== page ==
Get Real, Mom!


A recent survey for Shopzilla found that most mothers today view themselves as the least happy family member.

This is not news to Sherri Muroff Kalt, founder of The Authentic Mom, who runs weekly discussion groups for moms in Rye and White Plains.

Deep down inside, many moms are hiding feelings of shame, anxiety, guilt, and unfulfillment that trickle in and touch every other aspect of their lives, Kalt believes.

In her groups, moms can let go of the negativity, Kalt explains. The get-togethers are designed to provide a safe place for mothers to come and discuss similar feelings with their peers; the groups help mothers to accept and understand their feelings.

Providing an outlet for mothers to speak openly about their roles was “the logical extension of my experiences,” says Kalt, who has spent the past decade at some of Westchester’s most reputable mental health agencies. But it was her work with the PACT (Parents and Children Together) program at the Center for Preventive Psychiatry in White Plains with mentally ill mothers and their emotionally disturbed children which prompted her to start The Authentic Mom — so that other mothers could come and discuss the overlooked issues of motherhood in today’s society.

Limited to eight moms, the intimate self-exploration groups offer the support of other mothers dealing with similar issues, along with the insights and guidance of an expert facilitator. Each group session typically looks at both sides of a particular issue and explores ways to deal with the negative feelings that are still taboo. From this honesty with their own feelings, the mothers can then begin to live an ‘authentic’ life, says Kalt. The issues, such as the relationships each participant has with her mother, father, siblings or significant other, on top of how each mother feels about her professional life or financial situation, can play into the dynamics with their own children.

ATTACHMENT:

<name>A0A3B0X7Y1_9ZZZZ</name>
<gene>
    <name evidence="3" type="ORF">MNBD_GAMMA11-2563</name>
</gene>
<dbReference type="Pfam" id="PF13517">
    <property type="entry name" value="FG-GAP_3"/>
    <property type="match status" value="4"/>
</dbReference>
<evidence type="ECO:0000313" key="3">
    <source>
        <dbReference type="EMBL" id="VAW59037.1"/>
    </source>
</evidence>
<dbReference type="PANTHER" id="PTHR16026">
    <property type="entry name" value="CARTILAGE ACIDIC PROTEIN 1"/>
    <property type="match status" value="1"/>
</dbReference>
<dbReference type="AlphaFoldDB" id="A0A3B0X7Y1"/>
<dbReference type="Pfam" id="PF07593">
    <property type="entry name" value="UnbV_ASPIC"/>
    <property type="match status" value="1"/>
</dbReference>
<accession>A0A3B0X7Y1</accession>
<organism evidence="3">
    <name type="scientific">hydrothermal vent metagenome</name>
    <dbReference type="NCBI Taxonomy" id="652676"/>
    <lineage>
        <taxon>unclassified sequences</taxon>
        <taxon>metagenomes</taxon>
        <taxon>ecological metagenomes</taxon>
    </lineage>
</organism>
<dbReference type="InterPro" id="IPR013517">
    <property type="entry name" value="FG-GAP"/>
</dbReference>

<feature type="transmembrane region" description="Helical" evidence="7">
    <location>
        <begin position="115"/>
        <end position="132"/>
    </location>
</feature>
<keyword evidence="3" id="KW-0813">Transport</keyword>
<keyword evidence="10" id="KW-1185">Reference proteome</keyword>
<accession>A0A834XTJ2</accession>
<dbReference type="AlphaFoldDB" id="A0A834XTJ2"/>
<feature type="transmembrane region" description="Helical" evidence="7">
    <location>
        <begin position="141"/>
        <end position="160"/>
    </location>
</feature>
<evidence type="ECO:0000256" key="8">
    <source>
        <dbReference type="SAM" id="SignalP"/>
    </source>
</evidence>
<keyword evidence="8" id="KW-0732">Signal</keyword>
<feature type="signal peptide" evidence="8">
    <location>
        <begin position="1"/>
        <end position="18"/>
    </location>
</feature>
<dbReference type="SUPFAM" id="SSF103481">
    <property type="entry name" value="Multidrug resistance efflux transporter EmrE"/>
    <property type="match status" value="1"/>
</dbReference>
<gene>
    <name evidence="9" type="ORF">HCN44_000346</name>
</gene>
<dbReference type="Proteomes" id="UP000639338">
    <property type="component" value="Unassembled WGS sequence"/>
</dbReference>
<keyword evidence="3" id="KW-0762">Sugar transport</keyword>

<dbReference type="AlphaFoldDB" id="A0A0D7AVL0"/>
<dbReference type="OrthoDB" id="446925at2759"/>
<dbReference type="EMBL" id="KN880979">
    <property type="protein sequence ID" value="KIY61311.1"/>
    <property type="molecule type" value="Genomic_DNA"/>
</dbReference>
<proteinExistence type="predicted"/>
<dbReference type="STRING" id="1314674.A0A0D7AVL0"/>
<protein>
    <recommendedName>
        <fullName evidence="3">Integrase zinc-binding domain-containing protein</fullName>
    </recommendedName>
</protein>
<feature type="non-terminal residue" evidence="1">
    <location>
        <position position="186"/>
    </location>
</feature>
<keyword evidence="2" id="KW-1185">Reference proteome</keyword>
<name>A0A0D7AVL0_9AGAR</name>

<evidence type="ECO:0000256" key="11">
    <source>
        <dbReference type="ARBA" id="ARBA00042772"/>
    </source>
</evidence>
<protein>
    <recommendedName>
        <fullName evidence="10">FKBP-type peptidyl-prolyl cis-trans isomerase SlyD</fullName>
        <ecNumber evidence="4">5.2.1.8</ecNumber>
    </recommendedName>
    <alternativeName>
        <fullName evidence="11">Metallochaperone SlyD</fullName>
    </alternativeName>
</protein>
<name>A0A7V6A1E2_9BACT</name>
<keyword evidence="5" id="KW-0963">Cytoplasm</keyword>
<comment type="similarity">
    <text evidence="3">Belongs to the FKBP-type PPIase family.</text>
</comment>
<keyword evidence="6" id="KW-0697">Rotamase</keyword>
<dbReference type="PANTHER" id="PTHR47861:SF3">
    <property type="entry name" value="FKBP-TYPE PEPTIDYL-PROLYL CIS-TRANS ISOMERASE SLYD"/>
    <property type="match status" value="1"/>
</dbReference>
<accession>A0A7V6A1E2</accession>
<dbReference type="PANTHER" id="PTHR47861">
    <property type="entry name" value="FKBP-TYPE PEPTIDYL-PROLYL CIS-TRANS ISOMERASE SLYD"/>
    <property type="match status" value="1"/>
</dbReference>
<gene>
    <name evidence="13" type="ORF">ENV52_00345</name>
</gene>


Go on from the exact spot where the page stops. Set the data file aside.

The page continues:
Groups also discuss societal issues and expectations. Since society places so much value on performance and status, a lot of mothers feel like they are constantly fighting an uphill battle when raising of their children. “Motherhood is filled with conflicting feelings,” says Kalt. “It’s time to realize that it is perfectly OK to feel ambivalent about motherhood and that it’s completely normal.”

This approach, says Kalt, helps mothers open up about what they think motherhood is really like and to break the bonds of guilt and self-doubt. For mothers who feel they have nowhere to turn, it provides an opportunity to enter into a dialectic process with women who are having the same feelings and can understand. The goal of each session is to empower mothers to talk about what is bothering them and, through accepting those negative feelings, to go out into their lives less worried about what others perceive.

“Motherhood is one of the few experiences that lends itself beautifully to group process,” says Kalt. And while it is not therapy so much as a place to discuss feelings, she confides that The Authentic Mom is “still unfolding and we’re seeing what happens.” There are no formulas to the group process. It is merely a place to encourage women to see that there is no right way to do things and that motherhood is a totally unique experience. “Living an authentic life is not just about a better quality of life; it is about modeling for our children the importance of being true to ourselves.”

Sherri Muroff Kalt conducts The Authentic Mom group at the Rye YMCA on Thursdays from 6-7pm. The group also meets every Tuesday evening from 7-8pm at the Full Circle Family Care Center at 1241 Mamaroneck Avenue in White Plains. You can call Full Circle at (914) 421-1500 to register, and get more information on The Authentic Mom
by calling (914) 582-0801 or by visiting The first introductory session is free; cost is $30 per session thereafter. Space is limited and reservations are required. Childcare is available on the premises. Sherri Kalt can also be reached by email at

The Top 9
How moms are feeling

In the moms she sees, Sherri Muroff Kalt observes the following characteristics:
—Guilt, self-blame and feelings of inadequacy around motherhood ambivalence.

—Consciously or not, hiding/denying so-called “negative” feelings.

—Societal obsession with status and perfect performance/achievement trickles down into the parenting realm. Overscheduled, over-involved, and operating at a relentless pace, women are feeling anxious and overwhelmed.

—Subjugating their own needs to those of their children and the family system — losing sense of self in the process; leading lives out of sync with their true needs and values.

—Feeling pressure to parent “perfectly”.

—Classic difficulty balancing often competing demands of multiple roles.

—Conflict due to lack of alignment with spouse/significant other around childrearing approaches.

—Feeling the lack of a true parenting partnership — because of women’s disproportionate share of child rearing tasks and household management.

—Conflicted relationships with children (and often originating in family-of-origin).